Tuesday, a federal appeals court denied former President Trump’s request to have his challenge to a restraining order in his election interference case heard by the entire court.
This development has set the stage for a probable Supreme Court dispute concerning speech restrictions.
The majority opinion of a three-judge panel of the Circuit Court of Appeals for the District of Columbia affirmed a lower court ruling that imposed limitations on Trump’s speech in the said case.
This judgment largely upheld a previous ruling by Judge Tanya Chutkan, which prohibited Trump from making statements that target court personnel, foreseeable witnesses, prosecutors, and witnesses.
As a result of the D.C. Circuit’s denial of rehearsal, the case will almost certainly be brought before the Supreme Court.
Trump could simultaneously petition the Supreme Court to review the gag order and halt its implementation.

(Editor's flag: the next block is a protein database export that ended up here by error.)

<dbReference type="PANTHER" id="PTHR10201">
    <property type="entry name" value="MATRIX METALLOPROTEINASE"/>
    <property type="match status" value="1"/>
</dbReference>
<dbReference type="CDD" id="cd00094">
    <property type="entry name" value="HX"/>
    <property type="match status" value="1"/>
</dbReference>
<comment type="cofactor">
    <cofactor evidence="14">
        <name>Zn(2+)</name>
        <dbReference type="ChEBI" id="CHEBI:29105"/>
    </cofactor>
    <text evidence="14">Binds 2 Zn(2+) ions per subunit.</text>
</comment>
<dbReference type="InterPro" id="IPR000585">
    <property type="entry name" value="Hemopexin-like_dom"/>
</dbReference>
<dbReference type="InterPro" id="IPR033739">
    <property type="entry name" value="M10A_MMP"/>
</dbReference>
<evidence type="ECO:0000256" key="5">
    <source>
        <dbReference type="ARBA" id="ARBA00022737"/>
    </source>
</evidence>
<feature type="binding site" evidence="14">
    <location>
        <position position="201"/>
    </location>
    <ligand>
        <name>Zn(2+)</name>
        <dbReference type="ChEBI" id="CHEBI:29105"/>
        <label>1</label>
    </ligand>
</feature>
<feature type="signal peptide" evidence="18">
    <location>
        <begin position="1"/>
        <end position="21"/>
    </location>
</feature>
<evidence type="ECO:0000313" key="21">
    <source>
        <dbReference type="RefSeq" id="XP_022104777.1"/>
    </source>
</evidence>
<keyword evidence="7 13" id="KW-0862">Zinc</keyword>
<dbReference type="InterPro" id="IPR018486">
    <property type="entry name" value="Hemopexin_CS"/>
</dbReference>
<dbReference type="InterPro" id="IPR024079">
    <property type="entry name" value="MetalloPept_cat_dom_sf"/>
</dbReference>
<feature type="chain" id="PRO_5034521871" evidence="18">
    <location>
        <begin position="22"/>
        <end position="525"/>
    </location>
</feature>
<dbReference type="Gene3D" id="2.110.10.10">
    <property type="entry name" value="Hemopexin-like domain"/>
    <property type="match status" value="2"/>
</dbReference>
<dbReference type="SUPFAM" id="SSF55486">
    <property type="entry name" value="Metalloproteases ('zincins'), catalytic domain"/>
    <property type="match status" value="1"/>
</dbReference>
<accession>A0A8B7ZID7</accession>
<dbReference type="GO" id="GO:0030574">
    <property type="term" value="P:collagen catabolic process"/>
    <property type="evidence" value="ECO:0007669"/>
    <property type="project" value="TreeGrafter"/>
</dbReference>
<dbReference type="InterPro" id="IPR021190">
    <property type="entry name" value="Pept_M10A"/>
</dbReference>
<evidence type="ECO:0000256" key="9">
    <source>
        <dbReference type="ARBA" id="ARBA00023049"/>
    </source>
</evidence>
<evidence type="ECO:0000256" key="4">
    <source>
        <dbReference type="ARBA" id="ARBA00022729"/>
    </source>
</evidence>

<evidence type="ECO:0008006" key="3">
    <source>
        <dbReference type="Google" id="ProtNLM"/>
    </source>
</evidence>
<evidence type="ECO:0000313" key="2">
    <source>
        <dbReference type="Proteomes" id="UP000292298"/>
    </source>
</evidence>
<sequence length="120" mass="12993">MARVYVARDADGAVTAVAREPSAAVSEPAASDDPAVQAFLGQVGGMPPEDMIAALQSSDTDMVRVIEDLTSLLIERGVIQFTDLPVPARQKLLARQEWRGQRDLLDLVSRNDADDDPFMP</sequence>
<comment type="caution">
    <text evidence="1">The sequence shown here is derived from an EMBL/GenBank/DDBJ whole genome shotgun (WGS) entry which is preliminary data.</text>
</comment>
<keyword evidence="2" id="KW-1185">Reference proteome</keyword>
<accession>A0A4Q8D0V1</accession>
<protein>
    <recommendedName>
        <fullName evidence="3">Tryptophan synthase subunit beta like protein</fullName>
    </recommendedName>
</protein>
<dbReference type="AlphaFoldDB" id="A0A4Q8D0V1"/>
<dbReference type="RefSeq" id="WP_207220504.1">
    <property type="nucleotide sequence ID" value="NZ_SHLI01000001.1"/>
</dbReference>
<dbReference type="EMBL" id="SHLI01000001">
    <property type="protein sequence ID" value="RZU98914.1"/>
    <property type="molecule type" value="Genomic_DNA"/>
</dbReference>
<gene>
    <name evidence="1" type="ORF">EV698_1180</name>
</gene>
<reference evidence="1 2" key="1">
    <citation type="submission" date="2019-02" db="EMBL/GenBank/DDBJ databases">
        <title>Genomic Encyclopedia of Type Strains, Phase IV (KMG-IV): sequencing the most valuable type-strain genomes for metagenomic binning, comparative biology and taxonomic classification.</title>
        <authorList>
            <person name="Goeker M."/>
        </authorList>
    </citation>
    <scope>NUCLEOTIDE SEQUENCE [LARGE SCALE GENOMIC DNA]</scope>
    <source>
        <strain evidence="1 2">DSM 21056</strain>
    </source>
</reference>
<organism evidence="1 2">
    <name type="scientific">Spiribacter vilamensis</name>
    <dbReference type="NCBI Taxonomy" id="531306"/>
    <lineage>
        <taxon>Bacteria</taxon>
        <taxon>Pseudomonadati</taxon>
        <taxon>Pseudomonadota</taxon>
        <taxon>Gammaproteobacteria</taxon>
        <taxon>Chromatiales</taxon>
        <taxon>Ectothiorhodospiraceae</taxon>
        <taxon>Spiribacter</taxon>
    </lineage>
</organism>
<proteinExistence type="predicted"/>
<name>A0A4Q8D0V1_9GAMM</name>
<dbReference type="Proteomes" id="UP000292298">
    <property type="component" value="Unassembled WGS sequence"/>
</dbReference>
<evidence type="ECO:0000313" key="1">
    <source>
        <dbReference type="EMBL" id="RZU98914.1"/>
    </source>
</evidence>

It is one of numerous conflicts that have been approaching the justices in Trump’s numerous legal cases.
The Supreme Court has already heard an appeal of a decision that removed him from the Colorado ballot in violation of the 14th Amendment’s prohibition on insurrection.
There are less than three weeks until oral arguments.
However, should the justices consent to examine Trump’s restraining order, it would indicate their initial involvement in any of the four criminal cases he has been charged with.
Furthermore, they may soon be compelled to settle an additional dispute in the criminal case involving Trump’s federal election: whether he enjoys criminal immunity for official actions committed during his presidency.